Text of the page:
Turning Customer Intelligence into Competitive Intelligence
By Ashish Gambhir Co-founder , newBrandAnalytics | March 25, 2012
In today's socially connected, consumer-led world, there are few sources that are more effective at helping companies gather competitor information than social media. Social Business Intelligence, a methodology to make sense of unstructured feedback on the web, enables organizations to capture competitor performance, as defined by customers online, and analyze it to realize a clear and timely understanding of competitor strengths, weaknesses, and initiatives.
Most hotel companies are assessing what their guests are saying online. Clearly, the value is being realized as Aberdeen Research reveals that Best-in-Class organizations that engage in social media monitoring and analysis activities are three times more likely than the industry average companies, and 82 times more likely than the industry laggards, to improve their ability to identify and reduce risks to the brand. Online feedback provides uncensored, and mainly unsolicited, insight into what guests like and dislike about their experience. From posts on TripAdvisor and Facebook to tweets and check-ins, the continuous sharing of experiences and recommendations creates a treasure-trove of data from which to glean true and real-time customer intelligence.
In addition to the intelligence social media provides about one's property or brand, the unsolicited data source provides an unparalleled opportunity to extract competitive intelligence. As management guru Peter F. Drucker is quoted as saying, "Knowedge has become the key economic resource and the dominant, if not the only, source of competitive advantage." Unfortunately, research is showing that most companies are not taking advantage of the rich competitive knowledge and insight inherent in online customer feedback: The Wanderlust Travel Marketing Trends Report 2011 found only 25% of respondents monitor competitors and analyze results; 68% monitor competitors occasionally but don't analyze results, and 13% don't monitor competitors at all.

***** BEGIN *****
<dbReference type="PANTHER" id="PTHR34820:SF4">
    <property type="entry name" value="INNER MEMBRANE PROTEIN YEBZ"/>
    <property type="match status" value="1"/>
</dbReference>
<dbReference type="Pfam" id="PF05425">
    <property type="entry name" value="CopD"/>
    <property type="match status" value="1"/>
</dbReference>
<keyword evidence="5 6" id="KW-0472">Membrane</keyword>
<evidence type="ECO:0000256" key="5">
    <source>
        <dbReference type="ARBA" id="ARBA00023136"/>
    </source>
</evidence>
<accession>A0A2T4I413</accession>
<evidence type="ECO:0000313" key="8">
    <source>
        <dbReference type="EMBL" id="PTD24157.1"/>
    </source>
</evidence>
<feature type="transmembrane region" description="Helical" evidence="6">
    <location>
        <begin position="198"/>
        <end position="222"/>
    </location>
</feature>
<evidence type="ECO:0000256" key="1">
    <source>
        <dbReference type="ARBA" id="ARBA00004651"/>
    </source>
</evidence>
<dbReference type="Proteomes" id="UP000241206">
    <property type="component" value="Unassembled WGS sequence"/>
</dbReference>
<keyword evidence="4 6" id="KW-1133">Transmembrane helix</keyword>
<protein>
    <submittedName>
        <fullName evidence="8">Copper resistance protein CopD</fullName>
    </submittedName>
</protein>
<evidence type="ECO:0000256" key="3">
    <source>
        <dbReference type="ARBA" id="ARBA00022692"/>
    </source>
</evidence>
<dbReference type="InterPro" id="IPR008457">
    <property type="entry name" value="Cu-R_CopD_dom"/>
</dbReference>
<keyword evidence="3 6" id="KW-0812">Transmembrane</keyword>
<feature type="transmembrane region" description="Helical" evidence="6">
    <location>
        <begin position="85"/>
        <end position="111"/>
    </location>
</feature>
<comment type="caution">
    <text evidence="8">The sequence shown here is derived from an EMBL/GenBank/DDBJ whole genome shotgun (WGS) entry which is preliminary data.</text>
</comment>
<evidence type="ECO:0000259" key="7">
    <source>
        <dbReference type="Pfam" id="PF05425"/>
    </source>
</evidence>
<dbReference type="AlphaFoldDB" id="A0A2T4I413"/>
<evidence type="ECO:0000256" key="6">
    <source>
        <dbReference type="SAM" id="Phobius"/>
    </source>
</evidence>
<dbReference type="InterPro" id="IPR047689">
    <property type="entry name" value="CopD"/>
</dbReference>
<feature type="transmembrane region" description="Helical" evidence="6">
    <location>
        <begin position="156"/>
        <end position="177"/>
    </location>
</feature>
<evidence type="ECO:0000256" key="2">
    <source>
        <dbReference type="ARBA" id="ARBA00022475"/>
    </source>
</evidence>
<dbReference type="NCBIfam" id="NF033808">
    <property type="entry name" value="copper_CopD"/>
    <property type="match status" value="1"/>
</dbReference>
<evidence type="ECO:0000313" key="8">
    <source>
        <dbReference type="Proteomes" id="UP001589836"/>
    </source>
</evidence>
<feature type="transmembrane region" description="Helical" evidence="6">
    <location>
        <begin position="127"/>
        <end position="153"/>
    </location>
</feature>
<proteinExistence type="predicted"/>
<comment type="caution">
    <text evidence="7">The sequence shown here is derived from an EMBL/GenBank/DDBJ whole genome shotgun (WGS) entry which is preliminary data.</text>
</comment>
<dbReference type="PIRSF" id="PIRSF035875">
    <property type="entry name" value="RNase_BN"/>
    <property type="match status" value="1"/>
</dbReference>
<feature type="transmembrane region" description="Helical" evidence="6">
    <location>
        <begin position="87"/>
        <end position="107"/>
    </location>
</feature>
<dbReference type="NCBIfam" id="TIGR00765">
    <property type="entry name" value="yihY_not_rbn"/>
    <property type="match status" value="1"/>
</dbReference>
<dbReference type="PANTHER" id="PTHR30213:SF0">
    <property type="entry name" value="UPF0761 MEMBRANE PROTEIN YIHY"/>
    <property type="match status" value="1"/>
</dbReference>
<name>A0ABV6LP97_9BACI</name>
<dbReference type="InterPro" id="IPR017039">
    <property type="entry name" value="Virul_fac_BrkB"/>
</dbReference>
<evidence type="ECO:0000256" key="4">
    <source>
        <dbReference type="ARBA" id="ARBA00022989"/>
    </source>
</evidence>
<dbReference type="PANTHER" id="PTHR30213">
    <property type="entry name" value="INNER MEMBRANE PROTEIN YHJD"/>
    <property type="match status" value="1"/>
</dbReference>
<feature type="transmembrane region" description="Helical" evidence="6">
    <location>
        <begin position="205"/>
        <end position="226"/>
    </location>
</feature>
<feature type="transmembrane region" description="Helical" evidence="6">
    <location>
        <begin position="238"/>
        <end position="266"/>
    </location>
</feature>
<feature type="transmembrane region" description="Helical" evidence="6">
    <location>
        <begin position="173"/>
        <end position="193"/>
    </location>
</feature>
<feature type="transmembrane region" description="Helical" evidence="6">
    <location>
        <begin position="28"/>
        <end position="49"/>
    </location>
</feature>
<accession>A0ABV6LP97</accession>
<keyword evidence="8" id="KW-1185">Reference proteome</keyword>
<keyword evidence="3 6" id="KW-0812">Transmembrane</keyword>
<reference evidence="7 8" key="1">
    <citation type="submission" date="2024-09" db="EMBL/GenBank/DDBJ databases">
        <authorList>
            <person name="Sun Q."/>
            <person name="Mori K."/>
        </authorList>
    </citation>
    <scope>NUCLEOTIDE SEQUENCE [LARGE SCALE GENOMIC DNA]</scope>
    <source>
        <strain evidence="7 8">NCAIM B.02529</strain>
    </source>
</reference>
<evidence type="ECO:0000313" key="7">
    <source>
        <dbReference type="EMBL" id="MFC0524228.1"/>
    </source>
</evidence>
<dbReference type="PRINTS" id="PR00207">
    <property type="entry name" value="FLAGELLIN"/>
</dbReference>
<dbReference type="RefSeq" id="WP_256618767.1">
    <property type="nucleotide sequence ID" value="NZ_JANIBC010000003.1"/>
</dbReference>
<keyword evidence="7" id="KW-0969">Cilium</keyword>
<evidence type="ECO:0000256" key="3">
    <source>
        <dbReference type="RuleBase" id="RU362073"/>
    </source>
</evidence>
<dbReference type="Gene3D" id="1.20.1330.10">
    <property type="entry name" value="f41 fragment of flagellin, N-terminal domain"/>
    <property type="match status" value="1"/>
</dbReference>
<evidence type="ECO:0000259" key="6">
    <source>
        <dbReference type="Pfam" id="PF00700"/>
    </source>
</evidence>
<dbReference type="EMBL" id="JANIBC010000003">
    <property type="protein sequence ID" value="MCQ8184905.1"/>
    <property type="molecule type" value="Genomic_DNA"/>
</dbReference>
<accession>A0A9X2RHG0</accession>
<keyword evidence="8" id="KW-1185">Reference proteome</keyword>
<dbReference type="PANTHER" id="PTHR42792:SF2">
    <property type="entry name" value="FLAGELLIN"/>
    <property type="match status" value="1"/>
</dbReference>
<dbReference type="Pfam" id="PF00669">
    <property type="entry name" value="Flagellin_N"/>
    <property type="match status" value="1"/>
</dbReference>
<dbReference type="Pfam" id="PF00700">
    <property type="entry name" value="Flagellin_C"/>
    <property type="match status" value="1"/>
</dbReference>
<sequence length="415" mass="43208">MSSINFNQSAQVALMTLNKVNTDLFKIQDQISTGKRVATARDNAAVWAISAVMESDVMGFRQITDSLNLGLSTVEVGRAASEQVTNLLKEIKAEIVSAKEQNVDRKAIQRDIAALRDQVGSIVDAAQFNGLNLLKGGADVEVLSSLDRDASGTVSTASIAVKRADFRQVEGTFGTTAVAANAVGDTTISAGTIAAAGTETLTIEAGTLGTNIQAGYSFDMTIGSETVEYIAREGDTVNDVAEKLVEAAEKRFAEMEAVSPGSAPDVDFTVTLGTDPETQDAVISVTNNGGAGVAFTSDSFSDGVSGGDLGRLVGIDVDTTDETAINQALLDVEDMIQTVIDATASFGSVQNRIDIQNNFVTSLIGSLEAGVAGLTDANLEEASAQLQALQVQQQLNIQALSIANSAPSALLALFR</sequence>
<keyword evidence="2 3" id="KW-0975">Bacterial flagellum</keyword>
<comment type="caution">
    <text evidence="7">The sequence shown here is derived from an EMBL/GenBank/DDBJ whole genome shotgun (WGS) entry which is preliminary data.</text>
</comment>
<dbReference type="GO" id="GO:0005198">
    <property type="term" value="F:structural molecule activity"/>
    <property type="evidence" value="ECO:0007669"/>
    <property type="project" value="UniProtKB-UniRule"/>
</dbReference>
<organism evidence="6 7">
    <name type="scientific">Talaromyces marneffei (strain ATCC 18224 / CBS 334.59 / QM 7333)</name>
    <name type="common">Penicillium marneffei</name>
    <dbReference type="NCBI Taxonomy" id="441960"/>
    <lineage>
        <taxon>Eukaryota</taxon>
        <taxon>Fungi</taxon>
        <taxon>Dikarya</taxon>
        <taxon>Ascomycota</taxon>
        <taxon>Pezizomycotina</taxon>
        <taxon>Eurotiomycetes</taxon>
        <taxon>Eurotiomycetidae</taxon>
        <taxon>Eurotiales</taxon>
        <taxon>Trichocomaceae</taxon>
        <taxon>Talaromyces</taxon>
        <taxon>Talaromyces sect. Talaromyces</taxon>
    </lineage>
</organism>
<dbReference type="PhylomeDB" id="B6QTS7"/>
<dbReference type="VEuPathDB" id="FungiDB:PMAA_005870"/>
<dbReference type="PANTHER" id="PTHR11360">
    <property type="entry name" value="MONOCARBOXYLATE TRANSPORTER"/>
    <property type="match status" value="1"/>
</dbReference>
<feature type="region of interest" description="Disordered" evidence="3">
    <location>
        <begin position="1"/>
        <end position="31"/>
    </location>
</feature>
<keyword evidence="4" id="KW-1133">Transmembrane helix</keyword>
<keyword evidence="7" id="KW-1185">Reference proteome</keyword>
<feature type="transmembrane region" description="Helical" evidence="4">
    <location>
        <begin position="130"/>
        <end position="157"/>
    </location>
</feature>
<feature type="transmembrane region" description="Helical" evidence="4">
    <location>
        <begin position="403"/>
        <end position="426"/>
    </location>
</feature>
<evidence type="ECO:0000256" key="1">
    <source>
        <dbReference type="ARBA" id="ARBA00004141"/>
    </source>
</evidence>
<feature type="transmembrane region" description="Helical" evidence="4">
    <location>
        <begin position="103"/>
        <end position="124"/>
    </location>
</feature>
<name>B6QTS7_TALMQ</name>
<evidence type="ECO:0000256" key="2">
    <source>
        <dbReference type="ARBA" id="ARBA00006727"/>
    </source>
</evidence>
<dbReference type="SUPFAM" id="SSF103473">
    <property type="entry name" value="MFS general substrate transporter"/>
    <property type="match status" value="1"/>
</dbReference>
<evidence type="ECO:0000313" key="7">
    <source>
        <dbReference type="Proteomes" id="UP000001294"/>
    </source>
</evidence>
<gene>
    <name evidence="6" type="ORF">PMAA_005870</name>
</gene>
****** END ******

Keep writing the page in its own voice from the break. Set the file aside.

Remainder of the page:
Savvy organizations have long used competitive intelligence to understand competitor strategies in order to make forward-looking decisions. For example, it's reported that Jack Welch, former CEO of General Electric, determined strategy based on key intelligence questions:
What is the detailed global position of your business and that of your competitors: market shares, strengths by product line, and by region today?
What actions have your competitors taken in the past two years that have changed the competitive landscape?
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